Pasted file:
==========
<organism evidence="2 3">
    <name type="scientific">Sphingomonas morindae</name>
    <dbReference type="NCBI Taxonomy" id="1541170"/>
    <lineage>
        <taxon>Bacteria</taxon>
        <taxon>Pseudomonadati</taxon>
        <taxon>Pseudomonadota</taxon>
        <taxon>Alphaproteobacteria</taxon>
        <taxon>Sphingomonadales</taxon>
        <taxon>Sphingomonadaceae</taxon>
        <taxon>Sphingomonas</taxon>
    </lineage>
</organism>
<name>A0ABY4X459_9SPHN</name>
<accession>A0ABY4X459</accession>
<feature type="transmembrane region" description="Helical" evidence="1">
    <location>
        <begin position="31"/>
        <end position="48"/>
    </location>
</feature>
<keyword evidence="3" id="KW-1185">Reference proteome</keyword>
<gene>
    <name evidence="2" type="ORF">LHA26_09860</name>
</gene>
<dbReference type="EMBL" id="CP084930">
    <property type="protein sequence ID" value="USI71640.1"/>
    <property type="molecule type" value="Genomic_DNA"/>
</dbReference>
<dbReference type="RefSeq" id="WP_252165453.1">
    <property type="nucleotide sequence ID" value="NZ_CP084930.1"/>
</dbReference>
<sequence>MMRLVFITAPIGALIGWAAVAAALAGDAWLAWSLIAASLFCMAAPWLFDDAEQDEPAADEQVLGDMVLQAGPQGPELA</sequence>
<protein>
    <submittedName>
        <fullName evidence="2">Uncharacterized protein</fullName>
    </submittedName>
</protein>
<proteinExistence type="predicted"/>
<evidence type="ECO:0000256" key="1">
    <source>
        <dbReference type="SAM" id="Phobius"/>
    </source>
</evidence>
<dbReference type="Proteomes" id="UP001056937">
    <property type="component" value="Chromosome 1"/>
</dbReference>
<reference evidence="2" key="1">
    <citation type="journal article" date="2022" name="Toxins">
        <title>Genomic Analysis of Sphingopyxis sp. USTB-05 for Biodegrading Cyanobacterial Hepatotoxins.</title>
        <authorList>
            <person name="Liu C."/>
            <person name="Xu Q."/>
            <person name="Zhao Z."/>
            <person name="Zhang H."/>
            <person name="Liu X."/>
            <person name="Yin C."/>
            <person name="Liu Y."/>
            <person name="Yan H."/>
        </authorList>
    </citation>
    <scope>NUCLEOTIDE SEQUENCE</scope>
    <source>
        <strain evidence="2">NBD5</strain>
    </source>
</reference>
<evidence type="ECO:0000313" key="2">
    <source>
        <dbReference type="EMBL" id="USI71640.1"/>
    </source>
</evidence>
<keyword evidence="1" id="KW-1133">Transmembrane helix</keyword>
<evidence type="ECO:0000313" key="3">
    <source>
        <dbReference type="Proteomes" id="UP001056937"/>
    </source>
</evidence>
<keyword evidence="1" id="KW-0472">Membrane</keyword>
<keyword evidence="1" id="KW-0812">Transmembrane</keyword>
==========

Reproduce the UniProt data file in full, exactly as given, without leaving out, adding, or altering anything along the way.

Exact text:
<organism evidence="2 3">
    <name type="scientific">Sphingomonas morindae</name>
    <dbReference type="NCBI Taxonomy" id="1541170"/>
    <lineage>
        <taxon>Bacteria</taxon>
        <taxon>Pseudomonadati</taxon>
        <taxon>Pseudomonadota</taxon>
        <taxon>Alphaproteobacteria</taxon>
        <taxon>Sphingomonadales</taxon>
        <taxon>Sphingomonadaceae</taxon>
        <taxon>Sphingomonas</taxon>
    </lineage>
</organism>
<name>A0ABY4X459_9SPHN</name>
<accession>A0ABY4X459</accession>
<feature type="transmembrane region" description="Helical" evidence="1">
    <location>
        <begin position="31"/>
        <end position="48"/>
    </location>
</feature>
<keyword evidence="3" id="KW-1185">Reference proteome</keyword>
<gene>
    <name evidence="2" type="ORF">LHA26_09860</name>
</gene>
<dbReference type="EMBL" id="CP084930">
    <property type="protein sequence ID" value="USI71640.1"/>
    <property type="molecule type" value="Genomic_DNA"/>
</dbReference>
<dbReference type="RefSeq" id="WP_252165453.1">
    <property type="nucleotide sequence ID" value="NZ_CP084930.1"/>
</dbReference>
<sequence>MMRLVFITAPIGALIGWAAVAAALAGDAWLAWSLIAASLFCMAAPWLFDDAEQDEPAADEQVLGDMVLQAGPQGPELA</sequence>
<protein>
    <submittedName>
        <fullName evidence="2">Uncharacterized protein</fullName>
    </submittedName>
</protein>
<proteinExistence type="predicted"/>
<evidence type="ECO:0000256" key="1">
    <source>
        <dbReference type="SAM" id="Phobius"/>
    </source>
</evidence>
<dbReference type="Proteomes" id="UP001056937">
    <property type="component" value="Chromosome 1"/>
</dbReference>
<reference evidence="2" key="1">
    <citation type="journal article" date="2022" name="Toxins">
        <title>Genomic Analysis of Sphingopyxis sp. USTB-05 for Biodegrading Cyanobacterial Hepatotoxins.</title>
        <authorList>
            <person name="Liu C."/>
            <person name="Xu Q."/>
            <person name="Zhao Z."/>
            <person name="Zhang H."/>
            <person name="Liu X."/>
            <person name="Yin C."/>
            <person name="Liu Y."/>
            <person name="Yan H."/>
        </authorList>
    </citation>
    <scope>NUCLEOTIDE SEQUENCE</scope>
    <source>
        <strain evidence="2">NBD5</strain>
    </source>
</reference>
<evidence type="ECO:0000313" key="2">
    <source>
        <dbReference type="EMBL" id="USI71640.1"/>
    </source>
</evidence>
<keyword evidence="1" id="KW-1133">Transmembrane helix</keyword>
<evidence type="ECO:0000313" key="3">
    <source>
        <dbReference type="Proteomes" id="UP001056937"/>
    </source>
</evidence>
<keyword evidence="1" id="KW-0472">Membrane</keyword>
<keyword evidence="1" id="KW-0812">Transmembrane</keyword>